4 Unique AdWords Audiences and How to Effectively Market to Them
At the start of online advertising, there was a “one-size-fits-all” approach to generating clicks. A user could type in a keyword, or browse the internet and see an ad that may or may not be of interest. At the time, platforms such as AdWords didn’t offer much for ad personalization.
Well, things have changed. Since then, thanks to the sheer amount of data now available, the world of online advertising has become more about the individual than the big group. Users are simply more likely to interact with an ad if it has a high relevance to them. While most advertisers create basic audiences based on URL visits or location, it is now becoming more important to segment and advertise to users in unique ways.
In the post, we will discuss four unique ways B2B advertisers can break down their current audience into more targeted groups, as well as how to effectively market to them:
4 Types of Unique Audiences
Scroll Depth Targeting
With the use of Google Tag Manager, advertisers are able put users in an audience based on how far they scroll down the page. Within GTM, there is an option to set up a trigger called “Scroll Depth”, where an Analytics Event Tag will fire whenever a user scrolls to a certain part of the site.
Advertisers can group users who made it to a call-to-action button, but never filled out the form. From there, a unique landing page could be created for them that contains a smaller form, or a different call to action in order to acquire their information.
Over the next few years mobile traffic will continue to rise significantly. Cisco predicts mobile traffic to increase seven-fold between 2016 and 2021. By creating an audience that is made up of mobile users, advertisers have the ability to reach them on all devices, including desktop and tablets.
For example, a user may go to a site on their mobile phone, but skip filling out the form due to the inconvenience of typing on a small screen. By developing a mobile audience, an advertiser can find these users when they are on their desktop, and try to convert them while they are on a device when it’s easier to fill out a form.
Partially Completed Forms
Forms can be abandoned for many reasons. The form may be too long, or the user may feel the information being asked of them is too private. It is important to create a list of users who have clicked on a form field, but didn’t submit.
With the use of Google Tag Manager, advertisers can create a group of users that interacted with the form, but never filled it out. Similar to the scroll depth audience list, a unique landing page can be created that contains a shorter form with less personal fields.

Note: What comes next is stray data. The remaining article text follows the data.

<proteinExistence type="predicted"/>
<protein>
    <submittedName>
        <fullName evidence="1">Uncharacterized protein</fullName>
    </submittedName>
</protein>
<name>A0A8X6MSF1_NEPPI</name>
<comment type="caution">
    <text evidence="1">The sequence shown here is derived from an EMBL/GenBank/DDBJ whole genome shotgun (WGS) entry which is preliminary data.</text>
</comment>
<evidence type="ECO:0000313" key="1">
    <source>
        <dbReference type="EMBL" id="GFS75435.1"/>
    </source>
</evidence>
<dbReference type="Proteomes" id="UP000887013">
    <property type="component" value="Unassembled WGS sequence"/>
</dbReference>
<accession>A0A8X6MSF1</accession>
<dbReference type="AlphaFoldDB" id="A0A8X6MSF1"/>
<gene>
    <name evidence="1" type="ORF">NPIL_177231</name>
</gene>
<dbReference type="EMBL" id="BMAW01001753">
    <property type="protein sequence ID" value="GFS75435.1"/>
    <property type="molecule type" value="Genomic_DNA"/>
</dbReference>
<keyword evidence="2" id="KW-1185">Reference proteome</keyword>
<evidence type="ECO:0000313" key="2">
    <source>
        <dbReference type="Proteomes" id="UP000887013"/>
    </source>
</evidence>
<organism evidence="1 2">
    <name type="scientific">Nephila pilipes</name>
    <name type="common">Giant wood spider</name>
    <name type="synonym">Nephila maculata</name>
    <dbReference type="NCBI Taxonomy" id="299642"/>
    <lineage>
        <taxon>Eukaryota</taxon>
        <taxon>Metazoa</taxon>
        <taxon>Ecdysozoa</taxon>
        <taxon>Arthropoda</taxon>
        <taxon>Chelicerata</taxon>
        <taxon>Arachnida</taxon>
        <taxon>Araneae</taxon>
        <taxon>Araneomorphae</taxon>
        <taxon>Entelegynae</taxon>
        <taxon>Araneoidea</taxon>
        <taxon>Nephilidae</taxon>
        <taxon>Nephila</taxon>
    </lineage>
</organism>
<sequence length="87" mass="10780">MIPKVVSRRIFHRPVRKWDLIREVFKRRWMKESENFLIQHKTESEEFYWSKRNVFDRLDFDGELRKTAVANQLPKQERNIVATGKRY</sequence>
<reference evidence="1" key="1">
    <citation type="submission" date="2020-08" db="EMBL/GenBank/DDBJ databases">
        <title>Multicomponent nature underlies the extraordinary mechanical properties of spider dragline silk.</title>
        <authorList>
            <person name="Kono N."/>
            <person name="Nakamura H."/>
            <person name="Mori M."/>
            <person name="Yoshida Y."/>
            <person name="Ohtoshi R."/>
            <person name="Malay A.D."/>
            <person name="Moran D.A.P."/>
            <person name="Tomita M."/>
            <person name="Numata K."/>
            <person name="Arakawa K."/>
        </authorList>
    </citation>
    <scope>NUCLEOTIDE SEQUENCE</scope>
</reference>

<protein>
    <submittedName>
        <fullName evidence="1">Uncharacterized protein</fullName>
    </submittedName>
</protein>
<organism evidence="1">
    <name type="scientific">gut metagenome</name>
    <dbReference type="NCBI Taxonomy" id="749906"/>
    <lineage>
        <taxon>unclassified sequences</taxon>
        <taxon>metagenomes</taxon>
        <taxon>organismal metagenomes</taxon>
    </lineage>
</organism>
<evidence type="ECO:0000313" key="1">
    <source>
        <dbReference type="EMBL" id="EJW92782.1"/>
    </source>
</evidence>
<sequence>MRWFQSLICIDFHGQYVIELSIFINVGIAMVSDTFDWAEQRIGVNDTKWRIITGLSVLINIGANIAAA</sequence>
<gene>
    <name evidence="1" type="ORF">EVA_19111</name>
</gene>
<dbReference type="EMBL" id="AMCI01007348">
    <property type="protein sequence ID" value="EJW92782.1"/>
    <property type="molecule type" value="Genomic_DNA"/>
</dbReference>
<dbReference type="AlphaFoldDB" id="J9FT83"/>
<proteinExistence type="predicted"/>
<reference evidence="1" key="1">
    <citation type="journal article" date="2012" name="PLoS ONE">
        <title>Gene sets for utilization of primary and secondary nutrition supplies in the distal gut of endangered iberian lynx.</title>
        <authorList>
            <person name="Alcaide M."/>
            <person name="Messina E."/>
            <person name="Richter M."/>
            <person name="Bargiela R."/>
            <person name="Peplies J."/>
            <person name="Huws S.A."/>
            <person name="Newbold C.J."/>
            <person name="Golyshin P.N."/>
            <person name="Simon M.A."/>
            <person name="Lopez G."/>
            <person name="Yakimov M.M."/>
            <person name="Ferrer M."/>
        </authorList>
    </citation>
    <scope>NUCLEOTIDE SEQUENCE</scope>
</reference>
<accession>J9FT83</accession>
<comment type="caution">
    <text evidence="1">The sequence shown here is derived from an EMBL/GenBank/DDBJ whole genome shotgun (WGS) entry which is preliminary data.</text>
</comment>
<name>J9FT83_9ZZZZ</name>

Social Media Users
With the social media user based expected to grow to 3 billion in 2021, it has become more and more important to have an advertising presence there. As advertisers utilize these platforms to gain more awareness, they can also use it to create a unique audience in AdWords.
In order to do this, an advertiser will need to make sure that all social media final URLs are properly tagged with a UTM string. From there, they can create an audience segmenting any user who has a “source” of a social media platform (such as Facebook or LinkedIn).
Since social media goals would be considered higher funnel, such as brand awareness or blog post visits, advertising to this audience can bring them to the next step in the funnel. Once the user is aware of a brand, thanks to social media, an advertiser can now try to bring them further down the funnel by promoting a white paper or demo on AdWords.
With these audiences set up, there are a few different ways AdWords allows an advertiser to market specifically to each group of users. The next section will go over these ways.
How to Market to Unique Audiences
If Function Ads
AdWords offers advertisers the ability to create ad copy based on a specific audience. This is done through the use of “If Function” ads. With these ads, advertisers have the ability to interchange specific words or phrases within ad copy based on which audience views it.
Based on the audience, an advertiser can adjust the bid of a specific campaign or ad group. If the audience is a group the advertiser does not want their ad to show for, they can decrease the bid as low as it can go. On the other hand, if the audience is deemed as essential, bidding higher will allow the ad to have more visibility with a higher average position.
Finally, an advertiser is able to take full advantage of Google’s Display Network and advertise to specific audiences. With the use of image ads, offers can be specifically tailored to the user. For example, if the user is a current customer, an advertiser can create an ad that promotes coming back to the site, or use messaging to upsell them.
As more and more data become available to users, it has become apparent that simply using keyword focused ad copy isn’t necessarily the best option. Advertisers can find significant increases in the CTR with the use of ad copy that is tailored to an individual, or group of similar users.
That said, these four audience types are only the tip of the iceberg of what can be done. It is essential for all advertisers to understand their audience and find unique ways to target them.